All That Follows by Jim Crace

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All That Follows by Jim Crace

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Category: Literary Fiction
Rating: 4.5/5
Reviewer: Jill Murphy
Reviewed by Jill Murphy
Summary: Maximum or Lessing? More or less? Fight or flight? Politics or family? This near-future quasi-thriller explores a fundamental difference between two ways of being, expressed through two men. Lovely prose but the narrative buckled slightly under the weight of the central character's endless introspection.
Buy? Yes Borrow? Yes
Pages: 320 Date: April 2010
Publisher: Picador
External links: Author's website
ISBN: 0330445642

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Leonard Lessing is a sofa socialist. He avoids corporate brands both in food and in clothes. He abides by all the right-on boycotts. He signs petitions. He does free gigs at benefit concerts. He gives donations - you know the kind of thing. Once, eighteen long years ago in Texas in 2006, he came very close to some real direct action. But he bottled it. And now, the frozen-shouldered jazzman-on-sabbatical finds his less-than-glorious radical past catching up with him right there in his living room, on the TV. Maxie Lermon, he of Austin 2006 and no stranger to violent agitprop, is in the UK, just up the road from Leonard, and he's taken a family hostage as a protest against the upcoming Reconciliation Summit.

It's shocking. Leonard knows he should contact the authorities with the gunman's identity, but something holds him back. A chance, perhaps, to recover his mojo?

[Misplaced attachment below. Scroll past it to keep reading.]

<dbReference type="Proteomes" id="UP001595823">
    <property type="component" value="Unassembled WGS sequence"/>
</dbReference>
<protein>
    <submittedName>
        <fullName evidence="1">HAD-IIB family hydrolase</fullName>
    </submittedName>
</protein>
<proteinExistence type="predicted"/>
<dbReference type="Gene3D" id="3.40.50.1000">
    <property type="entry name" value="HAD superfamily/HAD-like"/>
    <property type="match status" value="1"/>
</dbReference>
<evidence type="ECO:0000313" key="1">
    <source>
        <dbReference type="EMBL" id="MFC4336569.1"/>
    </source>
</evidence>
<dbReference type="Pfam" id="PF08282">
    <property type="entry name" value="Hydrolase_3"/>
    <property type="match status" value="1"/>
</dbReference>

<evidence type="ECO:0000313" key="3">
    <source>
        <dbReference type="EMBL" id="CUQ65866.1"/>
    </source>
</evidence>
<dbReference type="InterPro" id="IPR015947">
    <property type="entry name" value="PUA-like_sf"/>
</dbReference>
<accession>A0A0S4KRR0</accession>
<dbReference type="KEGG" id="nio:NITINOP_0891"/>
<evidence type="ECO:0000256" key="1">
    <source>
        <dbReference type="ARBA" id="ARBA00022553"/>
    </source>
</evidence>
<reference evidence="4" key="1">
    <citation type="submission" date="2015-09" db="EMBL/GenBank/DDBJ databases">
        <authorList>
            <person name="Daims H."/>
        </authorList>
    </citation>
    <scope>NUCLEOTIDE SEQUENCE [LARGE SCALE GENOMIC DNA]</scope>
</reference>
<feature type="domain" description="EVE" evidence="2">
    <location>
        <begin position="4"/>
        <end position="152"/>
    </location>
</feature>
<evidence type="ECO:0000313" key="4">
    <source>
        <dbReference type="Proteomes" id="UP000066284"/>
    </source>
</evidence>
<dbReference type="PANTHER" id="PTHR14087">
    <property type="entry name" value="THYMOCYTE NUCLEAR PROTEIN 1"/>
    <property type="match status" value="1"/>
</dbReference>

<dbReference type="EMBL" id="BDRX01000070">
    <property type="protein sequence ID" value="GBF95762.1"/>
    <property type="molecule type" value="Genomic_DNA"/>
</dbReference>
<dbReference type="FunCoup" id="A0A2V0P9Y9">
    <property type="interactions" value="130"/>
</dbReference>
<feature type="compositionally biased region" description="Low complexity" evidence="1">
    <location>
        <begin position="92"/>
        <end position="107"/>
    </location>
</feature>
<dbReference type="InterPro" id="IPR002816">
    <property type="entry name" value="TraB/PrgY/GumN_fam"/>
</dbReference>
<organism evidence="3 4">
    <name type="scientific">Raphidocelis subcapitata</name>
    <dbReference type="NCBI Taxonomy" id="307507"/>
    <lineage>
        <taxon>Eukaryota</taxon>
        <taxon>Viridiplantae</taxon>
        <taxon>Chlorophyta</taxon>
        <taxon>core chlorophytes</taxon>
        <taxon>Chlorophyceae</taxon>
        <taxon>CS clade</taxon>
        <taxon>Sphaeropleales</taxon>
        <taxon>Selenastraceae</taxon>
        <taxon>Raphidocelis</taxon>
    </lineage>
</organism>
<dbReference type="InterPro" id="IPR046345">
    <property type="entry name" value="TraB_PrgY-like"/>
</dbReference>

I thought this was quite a courageous book, given that its two antagonists are both so awful. Maxie is loud and boorish - perhaps too much so, since his background role allows for little in the way of nuance, and so he comes across as rather a caricature. Lennie is spineless and weak, navel-gazing his way into a self-image of reserved good manners - but in reality, his life is all about self-centredness and self-preservation. Perhaps this isn't a book about politics at all - perhaps it's about gender, because the only people in the book with any real depth and commitment, indeed any real emotional lives at all, are the women. Or perhaps I say that because I am a woman - I spent most of the book thinking If I were Francine, I wouldn't put up with that... If I were Nadia, I wouldn't put up with that. I can only live in hope that I wouldn't!

But Lennie does have self-awareness and his low-cost political gestures are as stark to him as they are to his readers - He carries an Amnesty credit card "Buy One, Set One Free". Ouch.

It's beautifully done in that gorgeous jingle-jangle prose of Crace's, which is utterly sublime - sometimes I even forget the sense of what I'm reading; it's all just so perfect and I get lost. Set in a near-future Britain, there are all sorts of sly, funny and alarming digs at current assaults on civil liberties and various bits of health fascism. There are some remarkable descriptions of jazz, and a wonderfully feisty, vivid young girl in Lucy, Maxie's estranged daughter, and Lennie's new friend. I loved her. Ultimately, though, it's about Lennie (Lessing) busily trying to prove less is more (than Maxie). I'm not so sure he managed it, but that doesn't mean I didn't love this book. The fairtrade banana in my Waitrose trolley is an unnervingly similar reminder of my own agitprop youth and current lurch towards wrinklehood. Sigh.

My thanks to the good people at Picador for sending the book.

I think you might like The Hidden by Tobias Hill for another portrait of a man who wants in but can't quite get there. The Execution Channel by Ken MacLeod is a very different near-future thriller. You might also enjoy His Illegal Self by Peter Carey, for the equally wonderful prose.

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